When looking at one of Gauguin’s paintings of Tahiti it is easy to see why people think he was responsible for creating the myth of a paradise on earth. Not true! The idea had existed for over a century before Gauguin set foot on the island. The first European to land there was (by common consent) an English sea captain called Samuel Wallis in 1767. The following year the French admiral and explorer Louis-Antoine de Bourgainville arrived. He was so struck by the idyllic location inhabited by contented, good-natured people, uncorrupted (as he saw it) by civilisation, that he described it as the New Cythera (in Ancient Greece the island of Kythira was associated with Aphrodite, Goddess of Love). His description of Tahiti in these terms, first published in Voyage autour du monde in 1771, began the legend that Gauguin was to engage with so powerfully, exactly 120 years later. And Gauguin wasn’t the first artist to go to Tahiti. Take a look at this painting by William Hodges, the official artist on Captain James Cook’s second voyage to the South Pacific from 1772-5.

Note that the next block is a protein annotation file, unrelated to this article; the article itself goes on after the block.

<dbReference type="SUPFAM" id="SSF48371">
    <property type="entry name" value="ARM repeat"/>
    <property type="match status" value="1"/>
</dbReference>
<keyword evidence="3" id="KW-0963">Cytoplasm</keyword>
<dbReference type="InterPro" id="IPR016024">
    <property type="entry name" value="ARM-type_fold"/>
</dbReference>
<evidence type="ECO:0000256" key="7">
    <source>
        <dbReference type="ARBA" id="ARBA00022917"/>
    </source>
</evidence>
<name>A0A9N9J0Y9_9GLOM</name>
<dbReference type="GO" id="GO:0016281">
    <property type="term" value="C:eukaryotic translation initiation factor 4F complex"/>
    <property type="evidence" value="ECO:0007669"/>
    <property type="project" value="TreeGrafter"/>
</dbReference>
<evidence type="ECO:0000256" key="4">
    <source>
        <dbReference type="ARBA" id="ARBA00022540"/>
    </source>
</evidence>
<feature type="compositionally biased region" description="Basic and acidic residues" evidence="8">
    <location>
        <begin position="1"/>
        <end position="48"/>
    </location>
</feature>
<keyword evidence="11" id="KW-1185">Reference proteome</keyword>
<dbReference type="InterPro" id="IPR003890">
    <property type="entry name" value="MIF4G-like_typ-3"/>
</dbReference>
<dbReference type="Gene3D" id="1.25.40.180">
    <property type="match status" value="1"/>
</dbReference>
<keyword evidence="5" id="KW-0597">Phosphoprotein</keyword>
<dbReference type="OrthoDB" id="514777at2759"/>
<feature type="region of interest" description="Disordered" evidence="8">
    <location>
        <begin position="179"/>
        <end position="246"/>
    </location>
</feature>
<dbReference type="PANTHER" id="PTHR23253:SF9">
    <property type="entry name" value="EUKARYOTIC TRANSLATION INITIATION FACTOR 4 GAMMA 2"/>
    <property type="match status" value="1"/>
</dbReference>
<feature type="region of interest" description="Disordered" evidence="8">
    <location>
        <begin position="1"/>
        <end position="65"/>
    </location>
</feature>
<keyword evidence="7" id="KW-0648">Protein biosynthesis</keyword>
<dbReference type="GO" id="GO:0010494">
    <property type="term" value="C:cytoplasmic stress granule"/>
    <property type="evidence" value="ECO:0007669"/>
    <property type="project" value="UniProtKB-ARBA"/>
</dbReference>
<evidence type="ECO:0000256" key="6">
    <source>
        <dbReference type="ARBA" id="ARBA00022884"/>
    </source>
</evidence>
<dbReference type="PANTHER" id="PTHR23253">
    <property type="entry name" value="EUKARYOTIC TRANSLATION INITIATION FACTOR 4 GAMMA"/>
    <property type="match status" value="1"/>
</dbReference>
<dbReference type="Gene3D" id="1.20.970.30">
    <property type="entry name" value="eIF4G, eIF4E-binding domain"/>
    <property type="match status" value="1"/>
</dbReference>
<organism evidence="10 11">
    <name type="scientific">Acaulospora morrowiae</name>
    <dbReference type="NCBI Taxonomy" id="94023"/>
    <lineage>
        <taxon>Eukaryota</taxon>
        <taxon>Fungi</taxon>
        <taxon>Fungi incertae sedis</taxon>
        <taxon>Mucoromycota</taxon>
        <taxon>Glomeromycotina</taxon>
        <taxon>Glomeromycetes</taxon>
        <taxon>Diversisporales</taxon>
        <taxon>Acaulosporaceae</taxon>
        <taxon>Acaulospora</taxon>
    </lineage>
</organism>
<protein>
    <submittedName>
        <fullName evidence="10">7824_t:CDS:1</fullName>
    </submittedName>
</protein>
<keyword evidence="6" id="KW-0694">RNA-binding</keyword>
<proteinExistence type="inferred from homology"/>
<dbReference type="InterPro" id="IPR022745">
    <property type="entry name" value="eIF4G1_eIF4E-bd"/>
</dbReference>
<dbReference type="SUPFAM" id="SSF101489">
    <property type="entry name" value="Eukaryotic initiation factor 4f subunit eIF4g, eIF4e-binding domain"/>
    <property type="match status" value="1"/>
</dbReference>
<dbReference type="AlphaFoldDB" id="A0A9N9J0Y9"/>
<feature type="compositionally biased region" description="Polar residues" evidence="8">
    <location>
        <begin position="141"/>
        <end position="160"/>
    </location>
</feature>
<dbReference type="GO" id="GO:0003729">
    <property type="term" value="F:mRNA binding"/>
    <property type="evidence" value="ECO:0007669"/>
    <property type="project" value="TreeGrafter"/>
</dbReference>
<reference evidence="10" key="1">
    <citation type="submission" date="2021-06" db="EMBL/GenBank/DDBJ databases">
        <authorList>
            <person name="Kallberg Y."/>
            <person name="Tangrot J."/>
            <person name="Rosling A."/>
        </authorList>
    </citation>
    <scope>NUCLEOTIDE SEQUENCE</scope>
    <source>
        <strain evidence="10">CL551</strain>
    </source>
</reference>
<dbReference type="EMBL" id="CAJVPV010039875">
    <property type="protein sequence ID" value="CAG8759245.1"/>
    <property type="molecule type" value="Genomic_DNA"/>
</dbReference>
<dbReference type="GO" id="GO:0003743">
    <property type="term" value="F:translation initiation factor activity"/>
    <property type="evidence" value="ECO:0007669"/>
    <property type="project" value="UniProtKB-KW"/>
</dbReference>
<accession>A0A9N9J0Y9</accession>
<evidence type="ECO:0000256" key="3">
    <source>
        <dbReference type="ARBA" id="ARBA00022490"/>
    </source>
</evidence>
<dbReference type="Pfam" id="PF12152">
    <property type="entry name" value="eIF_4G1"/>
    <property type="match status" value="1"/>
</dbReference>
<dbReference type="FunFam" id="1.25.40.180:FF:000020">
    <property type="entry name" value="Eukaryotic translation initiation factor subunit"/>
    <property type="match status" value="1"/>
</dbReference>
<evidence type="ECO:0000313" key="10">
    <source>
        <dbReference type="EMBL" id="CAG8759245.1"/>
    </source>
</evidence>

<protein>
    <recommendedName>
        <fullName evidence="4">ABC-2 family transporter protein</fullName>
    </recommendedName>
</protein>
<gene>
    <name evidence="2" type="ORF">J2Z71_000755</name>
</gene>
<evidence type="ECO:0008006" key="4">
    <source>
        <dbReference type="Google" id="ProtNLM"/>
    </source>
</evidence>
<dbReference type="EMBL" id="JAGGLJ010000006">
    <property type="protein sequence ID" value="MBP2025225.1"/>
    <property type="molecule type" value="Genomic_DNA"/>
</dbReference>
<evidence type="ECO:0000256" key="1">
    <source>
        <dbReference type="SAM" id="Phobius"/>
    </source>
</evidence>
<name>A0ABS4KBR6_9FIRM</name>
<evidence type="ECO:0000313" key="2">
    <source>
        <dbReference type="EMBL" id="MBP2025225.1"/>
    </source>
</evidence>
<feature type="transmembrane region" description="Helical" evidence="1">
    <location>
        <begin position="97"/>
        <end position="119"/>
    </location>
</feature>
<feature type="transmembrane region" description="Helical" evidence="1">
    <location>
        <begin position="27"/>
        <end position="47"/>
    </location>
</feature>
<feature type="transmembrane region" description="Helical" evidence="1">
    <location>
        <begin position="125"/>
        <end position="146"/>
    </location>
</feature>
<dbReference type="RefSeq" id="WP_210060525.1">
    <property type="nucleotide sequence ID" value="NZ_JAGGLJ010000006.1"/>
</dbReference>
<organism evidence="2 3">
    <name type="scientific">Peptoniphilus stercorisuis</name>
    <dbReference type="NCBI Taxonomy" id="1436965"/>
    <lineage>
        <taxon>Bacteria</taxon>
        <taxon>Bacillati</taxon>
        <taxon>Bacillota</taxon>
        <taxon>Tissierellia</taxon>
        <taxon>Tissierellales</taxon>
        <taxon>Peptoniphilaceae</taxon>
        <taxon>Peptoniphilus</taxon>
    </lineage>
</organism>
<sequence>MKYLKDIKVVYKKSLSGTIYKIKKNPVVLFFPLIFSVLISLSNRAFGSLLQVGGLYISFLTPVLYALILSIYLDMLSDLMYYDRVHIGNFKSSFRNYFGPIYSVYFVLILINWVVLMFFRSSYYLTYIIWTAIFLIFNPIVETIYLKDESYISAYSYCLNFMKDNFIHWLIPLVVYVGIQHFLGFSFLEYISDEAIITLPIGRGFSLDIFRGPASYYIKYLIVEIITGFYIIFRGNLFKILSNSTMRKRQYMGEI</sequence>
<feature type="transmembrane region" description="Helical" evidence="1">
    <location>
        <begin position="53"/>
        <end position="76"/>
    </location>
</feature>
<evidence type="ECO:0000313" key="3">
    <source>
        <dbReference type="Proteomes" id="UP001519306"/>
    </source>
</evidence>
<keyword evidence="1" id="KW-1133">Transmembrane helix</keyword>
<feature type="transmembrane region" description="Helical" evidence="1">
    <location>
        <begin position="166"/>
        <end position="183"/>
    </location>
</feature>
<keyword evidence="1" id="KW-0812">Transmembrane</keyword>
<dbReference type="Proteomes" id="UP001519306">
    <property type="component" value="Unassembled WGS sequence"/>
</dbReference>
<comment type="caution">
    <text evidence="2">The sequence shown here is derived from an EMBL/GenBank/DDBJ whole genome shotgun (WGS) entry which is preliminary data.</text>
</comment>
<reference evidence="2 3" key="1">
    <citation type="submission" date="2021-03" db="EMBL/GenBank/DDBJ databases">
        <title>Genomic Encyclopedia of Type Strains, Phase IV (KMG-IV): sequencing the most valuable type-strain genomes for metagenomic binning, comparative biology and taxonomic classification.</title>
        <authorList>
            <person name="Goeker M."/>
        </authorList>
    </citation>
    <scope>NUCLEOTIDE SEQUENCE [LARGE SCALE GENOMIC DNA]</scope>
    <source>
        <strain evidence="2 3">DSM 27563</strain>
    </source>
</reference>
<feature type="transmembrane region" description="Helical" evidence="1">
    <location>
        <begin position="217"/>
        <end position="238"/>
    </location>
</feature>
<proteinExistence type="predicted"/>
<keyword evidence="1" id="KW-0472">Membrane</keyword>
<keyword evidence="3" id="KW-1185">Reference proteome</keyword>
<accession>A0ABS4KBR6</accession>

Note the naked women on the lower right, perhaps underscoring the island’s reputation for sensual pleasures, and the carved idol denoting pagan worship, both important themes in Gauguin’s work. But if Hodges’s painting represents ‘Paradise found’, does Gauguin’s represent ‘Paradise lost’?